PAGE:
'112. Insider's View of Moose
KEITH HENDERSON: People today, they think that the economic crunch and the hard times are bad, but they don't really know what it's all about. It's really the lap of luxury we're living today compared to the dirty thirties. I remember my dad, he was living in a French community at the time. And they're predominantly Liberal, as they always are. Oh times were tough, you know [...] as far as meat was concerned, we didn't have any. So the winter was bad and he decided to go up in the northern part of B.C., and he was going to do a bit of trapping and he was going to shoot a moose. We'd have our meat then. And he hoped to make a few dollars by trapping [...] A storm blew up and just then he shot a moose. He gutted and cleaned this moose out and oh, the blizzard blew up just terrible. He knew there was just no way with the low temperature, and the freezing and the blizzard [that] he was just not going to survive the night. There was no shelter. There was little or nothing to make a shelter out of there. So he looked at this moose and he thought, "Well gosh that carcass is pretty warm, I have a heavy coat, I'll just crawl in this carcass of this moose and it's warm. At least it will protect me from the blizzard and the driving wind and the snow and everything. I'll survive the night that way." And so he got his big coat and he bundled up and he crawled in this moose, and he pulled the sides down–the flaps of the skin down. And he did. He survived the night real well, [and was] warm as toast in the morning. But god, when he woke up in the morning, he saw that there was just no way that he was going to get out. That damn carcass had frozen solid. Well he knew that death was going to come to him, and there was a tear came in his eye as he started to think of his wife and all the kids at home, and how were we going to survive, and things like that. I guess in all such cases, you know, your life sort of passes around in front of your eyes. It all unfolds like a motion picture. He thought back over happier days, and he was getting sadder by the minute. And then he finally remembered one time–the one and only time–he voted Liberal. And you know, he felt so small, he just crawled out of that hole in the gullet, and went off home.'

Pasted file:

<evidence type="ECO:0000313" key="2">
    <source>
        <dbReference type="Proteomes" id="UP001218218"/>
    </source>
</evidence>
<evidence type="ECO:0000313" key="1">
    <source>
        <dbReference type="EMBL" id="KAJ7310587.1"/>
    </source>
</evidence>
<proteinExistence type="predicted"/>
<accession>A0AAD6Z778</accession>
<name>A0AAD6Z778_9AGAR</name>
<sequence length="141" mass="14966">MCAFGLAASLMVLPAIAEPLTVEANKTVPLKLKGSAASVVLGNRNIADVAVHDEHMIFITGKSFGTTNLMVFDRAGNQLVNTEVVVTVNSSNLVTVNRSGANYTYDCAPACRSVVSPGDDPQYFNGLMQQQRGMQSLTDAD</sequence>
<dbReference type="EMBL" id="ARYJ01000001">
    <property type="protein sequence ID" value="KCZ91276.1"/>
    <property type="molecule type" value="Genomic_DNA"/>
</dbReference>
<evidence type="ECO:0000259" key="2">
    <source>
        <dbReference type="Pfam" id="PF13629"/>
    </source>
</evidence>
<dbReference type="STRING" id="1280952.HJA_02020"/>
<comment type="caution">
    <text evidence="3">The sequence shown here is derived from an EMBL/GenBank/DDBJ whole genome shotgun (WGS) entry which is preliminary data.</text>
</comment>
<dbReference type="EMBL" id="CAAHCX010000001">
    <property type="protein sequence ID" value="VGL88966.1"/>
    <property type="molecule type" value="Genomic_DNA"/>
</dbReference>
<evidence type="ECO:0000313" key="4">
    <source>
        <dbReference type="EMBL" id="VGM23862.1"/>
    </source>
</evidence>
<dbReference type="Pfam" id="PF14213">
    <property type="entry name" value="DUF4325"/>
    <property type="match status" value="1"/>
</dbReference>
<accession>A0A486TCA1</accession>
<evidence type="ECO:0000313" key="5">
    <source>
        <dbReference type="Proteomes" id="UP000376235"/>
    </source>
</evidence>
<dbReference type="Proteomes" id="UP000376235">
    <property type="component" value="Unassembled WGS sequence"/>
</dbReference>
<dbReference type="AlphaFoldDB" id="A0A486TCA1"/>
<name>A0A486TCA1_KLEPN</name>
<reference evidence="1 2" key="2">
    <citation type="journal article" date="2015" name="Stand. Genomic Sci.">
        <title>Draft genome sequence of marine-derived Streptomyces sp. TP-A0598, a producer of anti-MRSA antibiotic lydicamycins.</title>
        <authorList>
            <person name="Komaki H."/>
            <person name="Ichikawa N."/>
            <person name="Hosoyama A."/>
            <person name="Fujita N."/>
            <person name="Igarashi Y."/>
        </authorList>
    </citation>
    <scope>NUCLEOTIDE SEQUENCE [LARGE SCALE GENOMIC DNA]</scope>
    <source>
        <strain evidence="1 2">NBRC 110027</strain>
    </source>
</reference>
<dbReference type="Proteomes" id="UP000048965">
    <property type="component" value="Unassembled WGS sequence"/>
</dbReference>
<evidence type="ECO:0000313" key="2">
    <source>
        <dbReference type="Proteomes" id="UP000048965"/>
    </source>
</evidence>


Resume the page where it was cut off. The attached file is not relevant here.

Tall Tales of British Columbia, ed. Michael Taft, Sound Heritage Series, No. 39, Victoria, 1983